Prime Minister Anthony Albanese is being lobbied to make changes that will improve access to abortion services in Australian hospitals.
On Wednesday the PM said the federal government would not use its powers as a funder of public hospitals to make abortion services accessible, despite a call from Queensland Labor MP Brittany Lauga.
“In this country, we don’t control the health system […] states control the health system; they deal with these issues,” the Prime Minister said.
“We’re fortunate that in Australia, we don’t have the sort of divisive debate that has occurred in the United States.”
ALP policy at the 2019 election would have made this a requirement of funding, but the party platform was changed to address the “underlying factors” impeding access.
Leigh Svendsen, the national co-convenor of Emily’s List, a group supporting the election of Labor MPs, said they would be lobbying for change.
“This isn’t just about states, there are plenty of hospitals, which get public funding, that decide what services they do or don’t provide,” Ms Svendsen said.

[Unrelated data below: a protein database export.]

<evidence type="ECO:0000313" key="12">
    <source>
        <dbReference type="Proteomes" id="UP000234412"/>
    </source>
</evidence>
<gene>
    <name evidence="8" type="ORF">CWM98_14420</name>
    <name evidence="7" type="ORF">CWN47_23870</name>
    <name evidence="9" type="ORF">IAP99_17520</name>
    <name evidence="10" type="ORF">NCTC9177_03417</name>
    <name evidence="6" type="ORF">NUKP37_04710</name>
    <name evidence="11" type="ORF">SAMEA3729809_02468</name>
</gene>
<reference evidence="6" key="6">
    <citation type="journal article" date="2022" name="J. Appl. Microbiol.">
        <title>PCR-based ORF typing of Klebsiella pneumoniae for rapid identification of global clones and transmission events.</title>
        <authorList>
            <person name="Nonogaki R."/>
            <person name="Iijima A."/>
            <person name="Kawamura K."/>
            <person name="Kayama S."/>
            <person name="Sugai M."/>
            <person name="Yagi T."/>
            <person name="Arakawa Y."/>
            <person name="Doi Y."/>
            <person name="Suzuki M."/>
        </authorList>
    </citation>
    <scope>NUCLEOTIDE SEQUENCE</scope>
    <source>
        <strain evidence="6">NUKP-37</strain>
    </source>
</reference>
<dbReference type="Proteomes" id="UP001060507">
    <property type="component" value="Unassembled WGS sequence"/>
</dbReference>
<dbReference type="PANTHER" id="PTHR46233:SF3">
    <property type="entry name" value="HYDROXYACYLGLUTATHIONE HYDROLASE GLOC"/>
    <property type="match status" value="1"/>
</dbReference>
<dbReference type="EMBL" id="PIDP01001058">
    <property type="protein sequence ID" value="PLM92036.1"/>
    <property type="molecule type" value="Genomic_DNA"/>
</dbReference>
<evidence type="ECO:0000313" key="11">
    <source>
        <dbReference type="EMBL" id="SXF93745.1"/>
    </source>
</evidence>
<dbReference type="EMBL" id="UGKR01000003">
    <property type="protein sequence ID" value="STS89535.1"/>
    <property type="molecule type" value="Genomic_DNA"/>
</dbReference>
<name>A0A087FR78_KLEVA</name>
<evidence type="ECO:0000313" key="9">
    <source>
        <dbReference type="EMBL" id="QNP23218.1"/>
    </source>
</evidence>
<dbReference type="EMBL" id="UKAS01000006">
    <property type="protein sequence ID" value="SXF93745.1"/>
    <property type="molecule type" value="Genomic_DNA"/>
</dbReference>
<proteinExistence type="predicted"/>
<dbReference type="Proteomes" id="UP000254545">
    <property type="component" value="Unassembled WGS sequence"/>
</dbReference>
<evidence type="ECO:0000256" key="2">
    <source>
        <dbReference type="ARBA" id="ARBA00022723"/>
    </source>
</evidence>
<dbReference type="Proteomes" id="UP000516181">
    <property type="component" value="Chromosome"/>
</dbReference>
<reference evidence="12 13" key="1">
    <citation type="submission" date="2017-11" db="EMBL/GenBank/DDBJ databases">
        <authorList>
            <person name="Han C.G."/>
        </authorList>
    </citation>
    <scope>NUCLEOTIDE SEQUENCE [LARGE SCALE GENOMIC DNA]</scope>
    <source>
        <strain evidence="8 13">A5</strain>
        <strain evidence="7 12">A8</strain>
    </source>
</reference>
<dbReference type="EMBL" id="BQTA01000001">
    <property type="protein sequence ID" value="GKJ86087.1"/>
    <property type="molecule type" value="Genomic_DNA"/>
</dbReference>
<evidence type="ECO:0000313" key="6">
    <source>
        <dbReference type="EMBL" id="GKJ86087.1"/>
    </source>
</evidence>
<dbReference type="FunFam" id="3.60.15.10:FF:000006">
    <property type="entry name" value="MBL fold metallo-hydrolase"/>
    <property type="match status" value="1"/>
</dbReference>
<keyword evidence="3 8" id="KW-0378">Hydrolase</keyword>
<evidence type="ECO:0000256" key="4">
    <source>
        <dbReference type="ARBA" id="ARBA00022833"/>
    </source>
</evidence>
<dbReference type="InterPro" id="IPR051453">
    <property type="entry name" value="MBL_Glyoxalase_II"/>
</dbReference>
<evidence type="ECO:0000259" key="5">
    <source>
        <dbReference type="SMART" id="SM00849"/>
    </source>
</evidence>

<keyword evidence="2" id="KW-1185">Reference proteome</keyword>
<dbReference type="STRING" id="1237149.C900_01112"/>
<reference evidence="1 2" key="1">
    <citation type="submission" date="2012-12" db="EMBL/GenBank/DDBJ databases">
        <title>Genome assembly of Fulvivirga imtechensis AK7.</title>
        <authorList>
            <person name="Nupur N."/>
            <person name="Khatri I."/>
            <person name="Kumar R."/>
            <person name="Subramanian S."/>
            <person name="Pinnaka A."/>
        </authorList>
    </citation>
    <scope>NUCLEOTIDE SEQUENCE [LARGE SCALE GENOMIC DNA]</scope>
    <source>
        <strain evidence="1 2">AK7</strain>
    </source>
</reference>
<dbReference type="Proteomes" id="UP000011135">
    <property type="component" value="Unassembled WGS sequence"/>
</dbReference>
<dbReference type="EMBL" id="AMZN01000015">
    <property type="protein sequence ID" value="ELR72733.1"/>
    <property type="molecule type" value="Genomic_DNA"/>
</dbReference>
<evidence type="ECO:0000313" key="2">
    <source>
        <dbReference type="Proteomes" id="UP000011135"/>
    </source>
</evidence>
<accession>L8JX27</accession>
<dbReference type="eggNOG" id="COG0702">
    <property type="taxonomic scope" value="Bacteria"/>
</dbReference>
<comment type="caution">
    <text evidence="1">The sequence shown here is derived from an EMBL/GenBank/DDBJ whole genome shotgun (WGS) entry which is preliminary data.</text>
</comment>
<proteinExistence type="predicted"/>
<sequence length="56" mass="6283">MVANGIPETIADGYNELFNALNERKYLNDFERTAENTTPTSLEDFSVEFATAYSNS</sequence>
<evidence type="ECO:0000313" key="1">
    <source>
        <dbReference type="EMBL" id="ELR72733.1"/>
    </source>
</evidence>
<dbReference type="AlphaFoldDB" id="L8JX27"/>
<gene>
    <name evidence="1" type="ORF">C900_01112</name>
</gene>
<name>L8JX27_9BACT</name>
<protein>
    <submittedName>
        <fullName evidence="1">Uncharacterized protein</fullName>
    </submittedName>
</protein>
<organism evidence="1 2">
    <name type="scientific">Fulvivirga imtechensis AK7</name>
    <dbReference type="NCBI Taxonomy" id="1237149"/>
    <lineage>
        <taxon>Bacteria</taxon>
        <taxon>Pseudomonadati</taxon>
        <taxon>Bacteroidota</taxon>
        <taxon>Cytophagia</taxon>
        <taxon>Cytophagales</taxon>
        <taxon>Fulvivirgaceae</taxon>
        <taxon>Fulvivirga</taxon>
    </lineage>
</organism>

“We think that public funding should be used for public services and they should be available and equitable.”
Ms Svendsen said the organisation would be active on the issue at a state and federal level and reviewing the practical issues stopping access to termination services, which she said varied widely from state to state.
Health Minister Mark Butler has said he would work with assistant minister Ged Kearney to lead discussions with the states on differences in standards of care and access.
The federal government has not previously used its funding agreements with the states to mandate the provision of services.
But federal government responsibilities in primary health care could be used directly to make reproductive health care more accessible.
Currently only a fraction of doctors authorised to provide medical termination services early in pregnancy do so.
Some Labor MPs at the 2019 election reported being subject to targeted campaigns by anti-abortion activists, including Susan Templeman in the seat of Macquarie.
Ms Lauga is lobbying women’s ministers across state and federal governments to consider the policy when they convene in Adelaide on Friday.
“This isn’t a divisive debate,” Ms Lauga said.
“We need the federal government to work together with the state government to ensure access right across the country, no matter where you live.”